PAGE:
Cisco Systems was founded in 1984 by Len Bosack and Sandy Lerner, a husband and wife team, along with other associates, while working on the network staff of Stanford University. The early Cisco team saw a tremendous commercial application for a multiprotocol router, and literally assembled the devices in their home. While the router was the flagship product, Cisco eventually ventured into other network technology areas, such as Local Area Network (LAN) switches, which it developed through acquisition of existing companies. Here we will examine both the historical and modern methods employed by Cisco switches.
Multilayer switching was developed for the Catalyst 5000/5500 series and extended to early versions of the still-popular 6500 series of chassis-based switching platforms.
Unlike switches that forward packets in hardware, routers perform packet forwarding in software and utilize a completely different set of processes to accomplish the task. While some of the router-based switching methods have used various methods over the years, several types have remained constant, and include process switching and fast switching.
- Process Switching: A simple network wants to transmit to a workstation, but using a router as the intervening device rather than a switch.
- Fast Switching: Process switching clearly needed a technological “upgrade” in order to reduce demands on the CPU as well as increase router performance. The answer, fast switching, sounds remarkably similar to multilayer switching, but obviously is deployed on a router rather than a switch.
Cisco Express Forwarding, as the name suggests, is a Cisco-proprietary Layer 3 switching technology created for the purpose of enhancing the forwarding and processing of packets through a Cisco device, in this case, switches.
Routing Functionality: While switches originally operated only at the Data-Link (L2) Layer, routing functionality was introduced through the addition of route-processors on the various platforms. Sometimes referred to as the Control Plane, this entity is responsible for the various routing processes, including route table lookup, routing protocol processing, Address Resolution Protocol (ARP) processes, and so forth. Another term used for the routing engine on switches is route processor, or RP.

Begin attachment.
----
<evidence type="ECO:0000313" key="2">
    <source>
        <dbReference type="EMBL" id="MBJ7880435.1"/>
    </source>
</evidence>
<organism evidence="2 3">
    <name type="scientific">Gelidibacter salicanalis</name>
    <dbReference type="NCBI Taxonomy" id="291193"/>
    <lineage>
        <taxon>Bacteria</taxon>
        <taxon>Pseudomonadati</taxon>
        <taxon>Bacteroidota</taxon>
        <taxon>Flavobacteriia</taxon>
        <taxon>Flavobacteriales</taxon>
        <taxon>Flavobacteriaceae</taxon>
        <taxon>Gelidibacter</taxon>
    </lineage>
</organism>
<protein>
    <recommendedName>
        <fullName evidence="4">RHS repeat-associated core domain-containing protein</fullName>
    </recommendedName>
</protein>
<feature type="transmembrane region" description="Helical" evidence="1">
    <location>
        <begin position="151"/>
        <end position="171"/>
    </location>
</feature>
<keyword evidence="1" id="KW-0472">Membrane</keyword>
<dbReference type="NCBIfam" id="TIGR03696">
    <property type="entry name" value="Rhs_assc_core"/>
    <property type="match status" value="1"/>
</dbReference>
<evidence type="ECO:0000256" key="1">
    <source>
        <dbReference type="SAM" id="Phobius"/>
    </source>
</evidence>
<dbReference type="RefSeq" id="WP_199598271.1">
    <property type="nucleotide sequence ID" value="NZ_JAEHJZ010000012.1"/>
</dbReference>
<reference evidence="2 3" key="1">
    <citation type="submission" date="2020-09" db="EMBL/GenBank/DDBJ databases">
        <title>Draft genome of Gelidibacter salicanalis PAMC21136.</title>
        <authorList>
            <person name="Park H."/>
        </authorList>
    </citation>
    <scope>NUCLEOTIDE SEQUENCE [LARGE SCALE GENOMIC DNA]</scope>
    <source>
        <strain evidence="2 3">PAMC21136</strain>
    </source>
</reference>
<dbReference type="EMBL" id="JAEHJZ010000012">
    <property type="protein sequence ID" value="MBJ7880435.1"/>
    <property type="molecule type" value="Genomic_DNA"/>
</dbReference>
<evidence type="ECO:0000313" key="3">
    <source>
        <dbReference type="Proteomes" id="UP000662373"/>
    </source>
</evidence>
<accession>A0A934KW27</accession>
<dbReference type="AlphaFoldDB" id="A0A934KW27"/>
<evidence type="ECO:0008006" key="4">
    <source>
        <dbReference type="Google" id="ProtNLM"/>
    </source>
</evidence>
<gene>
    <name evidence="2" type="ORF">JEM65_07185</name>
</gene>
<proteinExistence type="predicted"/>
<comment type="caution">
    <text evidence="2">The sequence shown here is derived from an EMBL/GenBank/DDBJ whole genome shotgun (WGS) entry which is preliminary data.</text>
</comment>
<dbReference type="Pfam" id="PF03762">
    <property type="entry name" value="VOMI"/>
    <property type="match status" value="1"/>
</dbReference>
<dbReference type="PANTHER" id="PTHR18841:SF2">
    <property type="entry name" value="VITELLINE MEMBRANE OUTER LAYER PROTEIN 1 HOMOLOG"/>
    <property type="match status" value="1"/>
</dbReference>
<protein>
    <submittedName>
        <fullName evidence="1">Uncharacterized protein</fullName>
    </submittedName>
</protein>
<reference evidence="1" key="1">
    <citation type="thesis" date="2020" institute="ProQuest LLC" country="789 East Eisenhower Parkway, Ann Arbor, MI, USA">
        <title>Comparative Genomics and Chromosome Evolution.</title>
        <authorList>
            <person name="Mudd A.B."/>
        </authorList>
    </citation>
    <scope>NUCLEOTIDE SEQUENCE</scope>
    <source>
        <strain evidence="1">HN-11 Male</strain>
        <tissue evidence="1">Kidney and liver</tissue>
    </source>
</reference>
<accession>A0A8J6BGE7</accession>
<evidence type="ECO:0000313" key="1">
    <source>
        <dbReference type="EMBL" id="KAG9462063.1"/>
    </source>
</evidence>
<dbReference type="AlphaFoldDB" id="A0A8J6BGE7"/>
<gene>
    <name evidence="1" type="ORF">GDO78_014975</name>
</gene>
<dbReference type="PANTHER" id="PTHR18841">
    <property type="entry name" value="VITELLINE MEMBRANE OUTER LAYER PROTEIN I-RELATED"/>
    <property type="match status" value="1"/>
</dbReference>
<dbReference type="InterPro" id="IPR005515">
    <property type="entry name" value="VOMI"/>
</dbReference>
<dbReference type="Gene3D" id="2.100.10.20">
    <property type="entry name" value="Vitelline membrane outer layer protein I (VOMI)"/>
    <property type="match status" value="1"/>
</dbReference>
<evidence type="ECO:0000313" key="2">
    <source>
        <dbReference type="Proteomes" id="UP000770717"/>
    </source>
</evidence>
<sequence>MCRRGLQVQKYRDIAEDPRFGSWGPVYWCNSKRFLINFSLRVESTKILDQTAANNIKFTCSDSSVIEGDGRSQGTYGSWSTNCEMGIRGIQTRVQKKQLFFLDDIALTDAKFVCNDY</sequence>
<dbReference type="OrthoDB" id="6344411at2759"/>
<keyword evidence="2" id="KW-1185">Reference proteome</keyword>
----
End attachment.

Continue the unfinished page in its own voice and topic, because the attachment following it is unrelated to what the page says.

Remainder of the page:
Data Forwarding Functionality: Enabling the process of CEF switching is identified as the Data Plane and responsible for the forwarding of packets through the switch. Paired closely with the route processor, this logical construct relies on two tables by which it performs its tasks, namely the Forwarding Information Base (FIB) and the Adjacency Table (ADJ).
Forwarding Process: In the CEF equation, first the switch receives a frame with the destination MAC address of the route processor and a CEF table lookup is performed. If no entry exists, a routing table lookup is performed and written to the FIB table for later use. At this point, the frame and packet are rewritten with both the Layer 2 and Layer 3 destination information derived from the FIB and ADJ tables, and then forwarded out the appropriate interface. During the rewrite process, checksums are recalculated, and the IPv4 TTL is decremented by 1. Using this method for processing traffic is far more efficient than earlier methods and gives the equipment the ability to act with much greater speed, freeing CPU resources in the process. Ultimately, CEF switching shortens the entire process of route lookups and packet processing, resulting in more rapid transmission of data.
Knowing the mechanics of switch processing intimately can mean the difference between frustration and success in real-world settings, the very purpose of professional writings such as this one.
Reproduced from Global Knowledge White Paper: The Evolution of Cisco Switches